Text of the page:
The music of New Orleans is huddled in an old Austin recording studio.
Some of the Crescent City's musical legends have returned to this Texas city where — just six weeks after Hurricane Katrina — they cut a therapeutic album dedicated to their ravaged hometown.
At that post-Katrina recording session, names synonymous with New Orleans — Neville, Porter, Nocentelli, Rebennack — gathered to channel their raw emotions into the bittersweet tribute, "Sing Me Back Home."
On a recent evening, a few weeks before the release of their album, they reconvened.
"The music lives on in those players, no matter where they are," says George Porter Jr., the bassist and band leader of the New Orleans Social Club, the name the collective has adopted.
The great talents of the New Orleans music scene had been accustomed to living minutes away from each other in the Ninth Ward, but Katrina scattered them across Texas, Colorado and elsewhere.
"I think I live in South Austin," says Cyril Neville, still trying to get his bearings on his new home. On the album, released this week, he passionately sings Curtis Mayfield's "This Is My Country."
In the weeks after Katrina, producer Leo Sacks assembled the New Orleans Social Club — a five-piece band led by Porter, best known as one of the founding members of the Meters. Fellow Meter Leo Nocentelli joined on guitar, as well as Ivan Neville on organ, Henry Butler on piano and Raymond Weber on drums.
Many guests were brought in. Dr. John (whose real name is Mac Rebennack) plays "Walking to New Orleans"; John Boutte covers Annie Lennox's "Why"; and Big Chief Monk Boudreaux sings the specially composed "Chase."
"I knew as soon as you got New Orleans cats together you were going to have the spirit and sound of the city," says Sacks. "We could address all the emotions of the moment."
As much of the album proves, those emotions were running high. Between songs, many were busy tracking the damage to their homes, looking at old photos or speaking to family members dispersed by the storm.
"It helped me to be with these guys and be busy, take my mind off of it," says Weber, who has migrated to Austin with his family. "It was like being back home."
Since portions of the proceeds from "Sing Me Back Home" will benefit the Salvation Army, the New Orleans Musicians Clinic and Music Cares, Weber says he's in the funny position of raising money for his own cause — to rebuild his home.
"I'm part of the project as well, because we did it for Katrina victims who want to come on back home," he says, laughing heartily. "I want to go back home!"
Ivan Neville is the son of New Orleans icon Aaron Neville, whose house was ruined in the floodwaters of Katrina. Like countless New Orleans residents, Ivan feels the government has let down his city and his people, and expresses that by covering Creedence Clearwater's "Fortunate Son."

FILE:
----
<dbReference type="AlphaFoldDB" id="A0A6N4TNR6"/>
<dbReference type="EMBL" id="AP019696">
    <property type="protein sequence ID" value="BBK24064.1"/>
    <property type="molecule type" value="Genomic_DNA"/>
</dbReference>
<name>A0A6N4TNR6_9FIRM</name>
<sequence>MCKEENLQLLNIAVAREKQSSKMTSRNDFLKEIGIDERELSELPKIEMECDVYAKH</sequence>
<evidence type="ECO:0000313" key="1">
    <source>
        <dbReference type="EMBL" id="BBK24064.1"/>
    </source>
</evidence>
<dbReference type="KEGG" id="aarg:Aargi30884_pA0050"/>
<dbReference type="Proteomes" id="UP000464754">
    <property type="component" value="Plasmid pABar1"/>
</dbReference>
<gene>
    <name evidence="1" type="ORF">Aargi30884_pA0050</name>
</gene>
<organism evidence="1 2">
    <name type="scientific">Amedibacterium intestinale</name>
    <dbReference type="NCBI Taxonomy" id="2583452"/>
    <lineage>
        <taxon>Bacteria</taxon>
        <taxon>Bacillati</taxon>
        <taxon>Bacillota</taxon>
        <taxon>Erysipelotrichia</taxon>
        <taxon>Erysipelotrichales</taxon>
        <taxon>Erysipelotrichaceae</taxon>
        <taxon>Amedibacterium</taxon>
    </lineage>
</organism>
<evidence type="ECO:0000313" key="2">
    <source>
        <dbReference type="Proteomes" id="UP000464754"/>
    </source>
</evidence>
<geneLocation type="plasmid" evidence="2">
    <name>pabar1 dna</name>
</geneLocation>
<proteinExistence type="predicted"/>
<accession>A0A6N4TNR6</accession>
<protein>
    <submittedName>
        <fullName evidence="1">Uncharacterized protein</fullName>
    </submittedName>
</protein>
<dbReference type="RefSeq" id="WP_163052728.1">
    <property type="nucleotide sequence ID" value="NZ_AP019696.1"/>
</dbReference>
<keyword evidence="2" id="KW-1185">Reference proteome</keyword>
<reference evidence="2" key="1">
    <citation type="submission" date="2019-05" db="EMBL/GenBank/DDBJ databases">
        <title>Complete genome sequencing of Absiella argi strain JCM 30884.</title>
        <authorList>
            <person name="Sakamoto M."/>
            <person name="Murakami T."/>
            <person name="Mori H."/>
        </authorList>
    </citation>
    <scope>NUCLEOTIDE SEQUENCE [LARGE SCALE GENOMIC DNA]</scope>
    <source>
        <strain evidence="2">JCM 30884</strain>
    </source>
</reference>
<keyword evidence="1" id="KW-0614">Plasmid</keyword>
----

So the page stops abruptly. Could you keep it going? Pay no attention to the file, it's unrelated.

"A song like `Fortunate Son' was pertinent when it was out during the Vietnam War," says Neville, who is currently living in Austin. "And the fact that that's still relevant now is ridiculous."
Like "Fortunate Son" (which Rolling Stone called "outraged funk"), much of "Sing Me Back Home" is imbued with political protest.
"Too many have died protecting my pride, for me to go second class," Cyril Neville (brother to Aaron and Art) sings on "This Is My Country."
Much of the album, though, is full of toe-tapping optimism. The Mighty Chariots of Fire perform "99 1/2 Won't Do" and Irma Thomas and Marcia Ball sing "Look Up."
"Music always takes the place of anything that's negative," says Nocentelli, who lost an office space to the hurricane, and whose mother and sister lost everything. "Even though the negativity was there, the music overcomes that."
"The music heals," echoes Cyril Neville.
Everyone in the band is concerned that the culture of New Orleans will never come back, even if the city does. Over 250,000 residents — more than half of the pre-hurricane population, many of them black — remain scattered all over the country.
"It's never going to be the same because a lot of the poorest people who had to leave are not going to be able to make it back," says Ivan Neville. "To me, that's a major part of the heart and soul of the city: the people."
Cyril Neville expects to stay in Austin, and suggests others will also remain in their new communities because "we've been treated how human beings are supposed to be treated."
Porter would rather see money given to New Orleans than to cities coping with evacuees.
"Like the guy from FEMA said, `We can't legitimize spending money on a flood zone.' Well, fix (it). Un-flood zone it," he says.
"At this point, New Orleans music will start living in Austin or Denver, wherever the group of players are living that created what is known as New Orleans music," says Porter. "It will be New Orleans music by way of Austin."
Nocentelli thinks projects like the New Orleans Social Club are vital.
"That's the only thing that's left," he says. "With people like the Meters, the Neville Brothers, Dr. John, Wild Magnolias — the music will never leave it. That's something that nothing can take away from New Orleans."